My SIl ‘s useless husband took a 2nd wife from yemen or somewhere, abused my SIL because she refused to be in polygamy and we finally bribed the judge, got her out of that situation and into a fresh life, unfortunately she passed away from cancer. but atleast she came out, lived and married and knew the joys of a marriage in her terms.

    so i know personally of 4 cases of polygamy and i can safely say not even in one case is either of the women happy. I can pretty much say none of the men married for any noble reason.
    I’m sure there are very happy polygamy couples, very accepting couples etc., more power to them , but after seeing the mess this creates I kind of am happy that I’m the only wife. and my husband has no mistresses either. oh the joy he manages to survive with just one campanion…

    I don’t think I’ll tolerate another wife or mistress or affairs from his end and i’m pretty sure he would not either. so problem solved.

    i was actually reading a study of woman married to many men ( in this study) brothers the woman was very happy 🙂 , the wealth stayed in the family and the kids grew up with less angst and turned out quite well…mostly there was no financial power struggles …

    now that i see benefit 🙂

  16. the only concern regarding polygamy i have is in the countries where it is not yet legal. saudi doesn’t matter, legally there can be 4 wives, so they get some amount of protection ( or equal protection or lack of) 🙂
    i know women/girls in polygamy in the US, and the first wife is legal and the rest no.2 ,3 etc, have a religious ceremony that’s it..
    No.1 can’t stand the rest ( no surprises) and in case of a medical issue with the man, I’ve seen chaos, I’ve personally kept no.2 away from one such man. what can i do? its the law – family only and unless No.1 or one with a valid licence permits who am i to let the rest in. and of course she didn’t …
    it was painful to watch. i’d give no.2 updates verbally an dsuperficially ( can’t release confidential records) felt so bad.
    and whn he died, guess who got ewverything.. YEP no.1 , 2 and her kids were onthe streets…
    sad .. so so sad.
    i’ve always wonderd why she showed up in the US, she would have been netter off staying in saudi even with her husband making trips…

  17. I’ve seen in the recent years the growth of “polyamory” in the west, wikipedia defines it as: ” the practice, desire, or acceptance of having more than one intimate relationship at a time with the knowledge and consent of everyone involved. Many contend that it is distinct from both swinging (which often emphasizes sex with others as merely recreational) or with polysexuality (which is attraction towards multiple genders and/or sexes)”. In this case both the male and the female can have several sexual and emotional partners, I wonder how it works, but I’m sure many muslim men would go mad just by listening to the idea since the idea of women being sexually free is out of the question…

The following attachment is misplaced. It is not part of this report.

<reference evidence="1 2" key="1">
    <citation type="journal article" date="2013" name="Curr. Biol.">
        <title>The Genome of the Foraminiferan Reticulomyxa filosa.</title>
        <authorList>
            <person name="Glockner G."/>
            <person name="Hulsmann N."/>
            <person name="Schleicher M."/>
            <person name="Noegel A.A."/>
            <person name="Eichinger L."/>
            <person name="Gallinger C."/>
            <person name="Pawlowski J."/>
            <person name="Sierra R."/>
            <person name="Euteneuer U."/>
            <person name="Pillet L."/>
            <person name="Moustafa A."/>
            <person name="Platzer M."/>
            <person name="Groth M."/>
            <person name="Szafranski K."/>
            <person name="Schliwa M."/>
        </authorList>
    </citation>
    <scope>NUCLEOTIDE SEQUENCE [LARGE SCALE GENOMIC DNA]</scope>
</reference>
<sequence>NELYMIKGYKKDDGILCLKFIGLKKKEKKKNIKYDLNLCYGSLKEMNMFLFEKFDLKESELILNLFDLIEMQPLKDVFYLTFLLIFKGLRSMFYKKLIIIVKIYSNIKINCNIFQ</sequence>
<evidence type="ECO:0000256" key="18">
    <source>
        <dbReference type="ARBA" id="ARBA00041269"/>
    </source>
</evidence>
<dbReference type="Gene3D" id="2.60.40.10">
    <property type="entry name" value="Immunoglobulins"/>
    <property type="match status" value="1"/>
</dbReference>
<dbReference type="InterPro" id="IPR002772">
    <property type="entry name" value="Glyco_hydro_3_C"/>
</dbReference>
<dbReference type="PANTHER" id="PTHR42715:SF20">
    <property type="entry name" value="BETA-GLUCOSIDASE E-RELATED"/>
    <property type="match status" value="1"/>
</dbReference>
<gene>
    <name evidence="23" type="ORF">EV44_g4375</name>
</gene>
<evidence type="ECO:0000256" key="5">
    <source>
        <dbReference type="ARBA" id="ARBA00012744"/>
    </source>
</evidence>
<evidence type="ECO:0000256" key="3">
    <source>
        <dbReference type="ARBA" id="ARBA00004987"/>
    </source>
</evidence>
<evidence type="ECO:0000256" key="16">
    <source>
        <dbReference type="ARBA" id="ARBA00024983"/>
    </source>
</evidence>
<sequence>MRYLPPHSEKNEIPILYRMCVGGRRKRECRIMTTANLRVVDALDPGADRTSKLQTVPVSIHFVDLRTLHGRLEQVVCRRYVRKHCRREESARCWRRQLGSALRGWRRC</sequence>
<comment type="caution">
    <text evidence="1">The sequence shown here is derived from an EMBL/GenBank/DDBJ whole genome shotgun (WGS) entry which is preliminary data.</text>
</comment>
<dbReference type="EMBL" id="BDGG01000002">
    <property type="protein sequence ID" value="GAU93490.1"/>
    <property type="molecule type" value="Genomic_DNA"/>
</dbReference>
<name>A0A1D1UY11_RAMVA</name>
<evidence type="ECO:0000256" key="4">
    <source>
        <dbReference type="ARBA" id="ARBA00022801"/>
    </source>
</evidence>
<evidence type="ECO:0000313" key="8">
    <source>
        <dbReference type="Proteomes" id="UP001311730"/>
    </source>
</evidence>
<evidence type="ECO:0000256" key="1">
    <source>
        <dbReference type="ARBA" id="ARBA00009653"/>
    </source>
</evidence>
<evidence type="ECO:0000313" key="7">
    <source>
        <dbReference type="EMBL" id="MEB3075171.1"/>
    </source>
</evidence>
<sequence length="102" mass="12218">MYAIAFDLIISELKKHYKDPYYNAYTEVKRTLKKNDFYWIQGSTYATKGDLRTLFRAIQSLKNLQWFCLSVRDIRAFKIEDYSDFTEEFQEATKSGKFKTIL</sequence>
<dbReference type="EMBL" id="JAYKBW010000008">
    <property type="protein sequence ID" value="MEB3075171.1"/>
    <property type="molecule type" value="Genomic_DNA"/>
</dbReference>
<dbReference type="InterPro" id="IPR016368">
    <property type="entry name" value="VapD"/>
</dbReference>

18. @Shukura – Polygamy and monogamy are both Sunnah. The Prophet was monogamous with Khadija, and didn’t remarry until after her death. I don’t recall any mention of female slaves during that timeframe, either – which was unusual for a man in a position to afford them. Though he had no living son and knew Khadija was too old to give him one, all evidence indicates that he had no thought for any woman but her while she was alive.

    Fatima became upset when her husband Ali wanted to marry again, and the Prophet discouraged him from doing it, on the basis that he didn’t want to see his beloved daughter unhappy. Some claim that Fatima’s objection was based on the lineage of the proposed co-wife, but that explanation requires both her and the Prophet Mohammad to have disregarded the clear Qur’anic directives to judge people solely on their faith and actions, not those of their relatives. Also, if that were the case, Ali could simply have married someone more ‘suitable’ if he’d wanted. However, he didn’t marry again until after Fatima’s death… at which point he practiced polygamy almost continuously for the rest of his life. Objective reasoning suggests that Fatima’s objection to polygamy was the main reason he was monogamous with her.

    No Muslim who knows their religion can say that polygamy is haram when the conditions in the Qur’an are followed. However, no one can say it’s fard or wajib, either. It’s mubah (permitted), and both polygamy and monogamy are Sunnah. As with all mubah matters, what a husband and wife choose to do in their marriage is between them, and no one else’s business. If a wife decides she wants to enter or remain in a polygamous marriage, that’s her prerogative, and if she decides she’d prefer to divorce, that is also her prerogative. Likewise, if a couple agrees that the husband won’t take a second wife as a condition of the marriage contract, then it’s as binding as any other condition would be. You shouldn’t expect your personal dislike of the practice to be relevant to the lives and decision-making processes of people you’ve never met.

    I’ll admit I just skimmed the later comments, but I think what people are objecting to is the fact that social stigma against divorce essentially forces women to stay in marriages they’re not happy with. This is true of monogamous marriages as well as polygamous ones, and it has no basis in Islam. I don’t believe anyone is saying that two (or three, or four) women who all want to be married to the same man should be forcibly prevented from doing so in a country that allows it. The issue being discussed is whether it’s wrong for a woman to be essentially forced to remain in such a marriage, and the Islamic stance on that is clear – no one can be forced to stay in a marriage they don’t want, regardless of the reasons.